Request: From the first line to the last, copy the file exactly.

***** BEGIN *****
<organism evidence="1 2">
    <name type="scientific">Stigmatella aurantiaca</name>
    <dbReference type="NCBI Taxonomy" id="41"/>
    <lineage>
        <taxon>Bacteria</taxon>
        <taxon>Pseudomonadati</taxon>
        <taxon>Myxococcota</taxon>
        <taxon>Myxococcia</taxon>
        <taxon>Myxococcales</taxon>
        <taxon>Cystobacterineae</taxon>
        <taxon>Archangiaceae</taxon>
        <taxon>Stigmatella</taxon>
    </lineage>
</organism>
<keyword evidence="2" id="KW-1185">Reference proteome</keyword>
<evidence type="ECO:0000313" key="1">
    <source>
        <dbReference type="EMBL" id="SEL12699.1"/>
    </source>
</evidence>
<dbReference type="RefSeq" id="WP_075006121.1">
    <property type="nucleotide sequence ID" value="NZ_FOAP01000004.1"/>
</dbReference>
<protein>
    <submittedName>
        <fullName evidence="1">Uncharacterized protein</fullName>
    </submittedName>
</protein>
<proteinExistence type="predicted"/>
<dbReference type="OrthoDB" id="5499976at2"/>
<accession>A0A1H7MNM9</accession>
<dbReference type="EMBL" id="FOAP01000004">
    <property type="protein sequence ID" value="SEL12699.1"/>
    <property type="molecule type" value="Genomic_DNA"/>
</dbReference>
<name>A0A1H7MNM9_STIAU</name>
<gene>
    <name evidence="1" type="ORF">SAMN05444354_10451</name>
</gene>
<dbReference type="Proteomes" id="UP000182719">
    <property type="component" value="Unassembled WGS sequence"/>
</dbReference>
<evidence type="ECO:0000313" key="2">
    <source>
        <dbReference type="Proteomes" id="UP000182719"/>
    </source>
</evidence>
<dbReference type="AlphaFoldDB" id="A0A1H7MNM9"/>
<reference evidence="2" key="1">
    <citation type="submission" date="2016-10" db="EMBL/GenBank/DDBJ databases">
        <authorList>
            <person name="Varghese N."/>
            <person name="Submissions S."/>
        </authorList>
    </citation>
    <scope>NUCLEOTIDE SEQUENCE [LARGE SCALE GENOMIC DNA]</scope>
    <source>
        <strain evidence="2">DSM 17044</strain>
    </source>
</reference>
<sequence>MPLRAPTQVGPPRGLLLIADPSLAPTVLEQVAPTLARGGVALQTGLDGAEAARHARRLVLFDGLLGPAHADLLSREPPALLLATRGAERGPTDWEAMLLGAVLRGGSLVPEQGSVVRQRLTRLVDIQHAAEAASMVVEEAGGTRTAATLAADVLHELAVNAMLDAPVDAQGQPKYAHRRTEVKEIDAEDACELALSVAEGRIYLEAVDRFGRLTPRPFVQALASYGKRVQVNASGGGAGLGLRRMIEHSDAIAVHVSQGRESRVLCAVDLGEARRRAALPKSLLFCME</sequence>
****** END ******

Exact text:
<organism evidence="1 2">
    <name type="scientific">Stigmatella aurantiaca</name>
    <dbReference type="NCBI Taxonomy" id="41"/>
    <lineage>
        <taxon>Bacteria</taxon>
        <taxon>Pseudomonadati</taxon>
        <taxon>Myxococcota</taxon>
        <taxon>Myxococcia</taxon>
        <taxon>Myxococcales</taxon>
        <taxon>Cystobacterineae</taxon>
        <taxon>Archangiaceae</taxon>
        <taxon>Stigmatella</taxon>
    </lineage>
</organism>
<keyword evidence="2" id="KW-1185">Reference proteome</keyword>
<evidence type="ECO:0000313" key="1">
    <source>
        <dbReference type="EMBL" id="SEL12699.1"/>
    </source>
</evidence>
<dbReference type="RefSeq" id="WP_075006121.1">
    <property type="nucleotide sequence ID" value="NZ_FOAP01000004.1"/>
</dbReference>
<protein>
    <submittedName>
        <fullName evidence="1">Uncharacterized protein</fullName>
    </submittedName>
</protein>
<proteinExistence type="predicted"/>
<dbReference type="OrthoDB" id="5499976at2"/>
<accession>A0A1H7MNM9</accession>
<dbReference type="EMBL" id="FOAP01000004">
    <property type="protein sequence ID" value="SEL12699.1"/>
    <property type="molecule type" value="Genomic_DNA"/>
</dbReference>
<name>A0A1H7MNM9_STIAU</name>
<gene>
    <name evidence="1" type="ORF">SAMN05444354_10451</name>
</gene>
<dbReference type="Proteomes" id="UP000182719">
    <property type="component" value="Unassembled WGS sequence"/>
</dbReference>
<evidence type="ECO:0000313" key="2">
    <source>
        <dbReference type="Proteomes" id="UP000182719"/>
    </source>
</evidence>
<dbReference type="AlphaFoldDB" id="A0A1H7MNM9"/>
<reference evidence="2" key="1">
    <citation type="submission" date="2016-10" db="EMBL/GenBank/DDBJ databases">
        <authorList>
            <person name="Varghese N."/>
            <person name="Submissions S."/>
        </authorList>
    </citation>
    <scope>NUCLEOTIDE SEQUENCE [LARGE SCALE GENOMIC DNA]</scope>
    <source>
        <strain evidence="2">DSM 17044</strain>
    </source>
</reference>
<sequence>MPLRAPTQVGPPRGLLLIADPSLAPTVLEQVAPTLARGGVALQTGLDGAEAARHARRLVLFDGLLGPAHADLLSREPPALLLATRGAERGPTDWEAMLLGAVLRGGSLVPEQGSVVRQRLTRLVDIQHAAEAASMVVEEAGGTRTAATLAADVLHELAVNAMLDAPVDAQGQPKYAHRRTEVKEIDAEDACELALSVAEGRIYLEAVDRFGRLTPRPFVQALASYGKRVQVNASGGGAGLGLRRMIEHSDAIAVHVSQGRESRVLCAVDLGEARRRAALPKSLLFCME</sequence>